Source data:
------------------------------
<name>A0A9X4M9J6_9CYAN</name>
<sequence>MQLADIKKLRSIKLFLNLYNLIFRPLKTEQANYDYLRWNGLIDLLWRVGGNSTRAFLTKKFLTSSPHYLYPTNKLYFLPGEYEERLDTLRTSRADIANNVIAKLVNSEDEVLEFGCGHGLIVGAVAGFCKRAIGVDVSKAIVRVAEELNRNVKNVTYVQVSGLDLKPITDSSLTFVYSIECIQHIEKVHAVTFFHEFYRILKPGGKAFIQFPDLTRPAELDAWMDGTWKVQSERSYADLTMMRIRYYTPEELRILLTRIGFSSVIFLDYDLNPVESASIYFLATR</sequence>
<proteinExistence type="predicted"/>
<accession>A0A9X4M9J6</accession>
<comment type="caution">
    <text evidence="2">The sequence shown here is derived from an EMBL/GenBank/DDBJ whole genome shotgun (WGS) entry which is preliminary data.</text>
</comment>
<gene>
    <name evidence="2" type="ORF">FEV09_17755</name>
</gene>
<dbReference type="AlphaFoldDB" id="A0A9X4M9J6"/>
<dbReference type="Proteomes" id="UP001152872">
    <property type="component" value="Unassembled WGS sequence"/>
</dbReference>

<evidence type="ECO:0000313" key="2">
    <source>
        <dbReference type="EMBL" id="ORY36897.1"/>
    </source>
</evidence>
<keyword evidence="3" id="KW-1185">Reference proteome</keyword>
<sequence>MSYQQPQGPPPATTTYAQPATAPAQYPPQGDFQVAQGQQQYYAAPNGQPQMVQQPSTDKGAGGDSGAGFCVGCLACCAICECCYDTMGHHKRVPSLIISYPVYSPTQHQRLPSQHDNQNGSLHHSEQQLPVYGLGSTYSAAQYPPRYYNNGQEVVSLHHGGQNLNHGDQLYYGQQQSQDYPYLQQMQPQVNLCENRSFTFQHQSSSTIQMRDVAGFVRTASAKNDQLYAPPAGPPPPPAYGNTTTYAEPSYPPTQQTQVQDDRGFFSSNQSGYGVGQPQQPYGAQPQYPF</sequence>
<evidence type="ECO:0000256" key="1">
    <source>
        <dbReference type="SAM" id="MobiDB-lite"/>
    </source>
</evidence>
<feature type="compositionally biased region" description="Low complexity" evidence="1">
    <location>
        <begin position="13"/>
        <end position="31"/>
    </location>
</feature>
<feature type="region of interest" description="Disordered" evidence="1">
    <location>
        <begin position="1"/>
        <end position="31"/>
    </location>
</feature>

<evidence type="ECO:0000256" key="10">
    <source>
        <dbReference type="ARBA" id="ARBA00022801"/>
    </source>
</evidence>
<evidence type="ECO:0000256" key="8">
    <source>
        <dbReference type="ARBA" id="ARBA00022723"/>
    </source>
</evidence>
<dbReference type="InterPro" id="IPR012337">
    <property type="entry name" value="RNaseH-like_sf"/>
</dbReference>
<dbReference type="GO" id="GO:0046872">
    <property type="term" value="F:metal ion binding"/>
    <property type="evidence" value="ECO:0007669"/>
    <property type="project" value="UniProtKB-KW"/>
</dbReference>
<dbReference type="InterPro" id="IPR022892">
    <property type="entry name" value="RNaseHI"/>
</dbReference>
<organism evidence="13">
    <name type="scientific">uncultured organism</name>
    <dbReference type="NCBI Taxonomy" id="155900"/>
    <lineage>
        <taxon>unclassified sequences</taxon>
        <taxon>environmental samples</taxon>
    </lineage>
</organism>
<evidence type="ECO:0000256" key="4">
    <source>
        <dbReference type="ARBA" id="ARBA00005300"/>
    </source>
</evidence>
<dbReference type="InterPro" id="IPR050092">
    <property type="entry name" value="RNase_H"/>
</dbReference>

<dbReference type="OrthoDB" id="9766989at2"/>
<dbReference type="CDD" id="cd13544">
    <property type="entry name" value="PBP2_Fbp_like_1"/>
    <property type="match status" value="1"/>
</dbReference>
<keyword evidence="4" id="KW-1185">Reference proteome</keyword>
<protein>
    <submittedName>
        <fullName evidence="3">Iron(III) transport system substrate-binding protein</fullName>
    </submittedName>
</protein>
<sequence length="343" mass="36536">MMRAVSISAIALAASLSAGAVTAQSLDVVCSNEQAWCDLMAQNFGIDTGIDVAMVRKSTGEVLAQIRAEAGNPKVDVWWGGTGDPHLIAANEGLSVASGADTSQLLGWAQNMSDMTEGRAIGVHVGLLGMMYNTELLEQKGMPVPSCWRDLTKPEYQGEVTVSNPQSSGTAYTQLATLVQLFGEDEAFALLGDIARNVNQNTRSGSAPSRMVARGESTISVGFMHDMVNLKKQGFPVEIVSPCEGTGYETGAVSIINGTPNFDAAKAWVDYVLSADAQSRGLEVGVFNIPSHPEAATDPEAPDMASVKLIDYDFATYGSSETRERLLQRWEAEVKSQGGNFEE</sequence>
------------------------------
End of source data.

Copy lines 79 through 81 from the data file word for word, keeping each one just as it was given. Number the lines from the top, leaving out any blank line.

    <property type="match status" value="1"/>
</dbReference>
<keyword evidence="4" id="KW-1185">Reference proteome</keyword>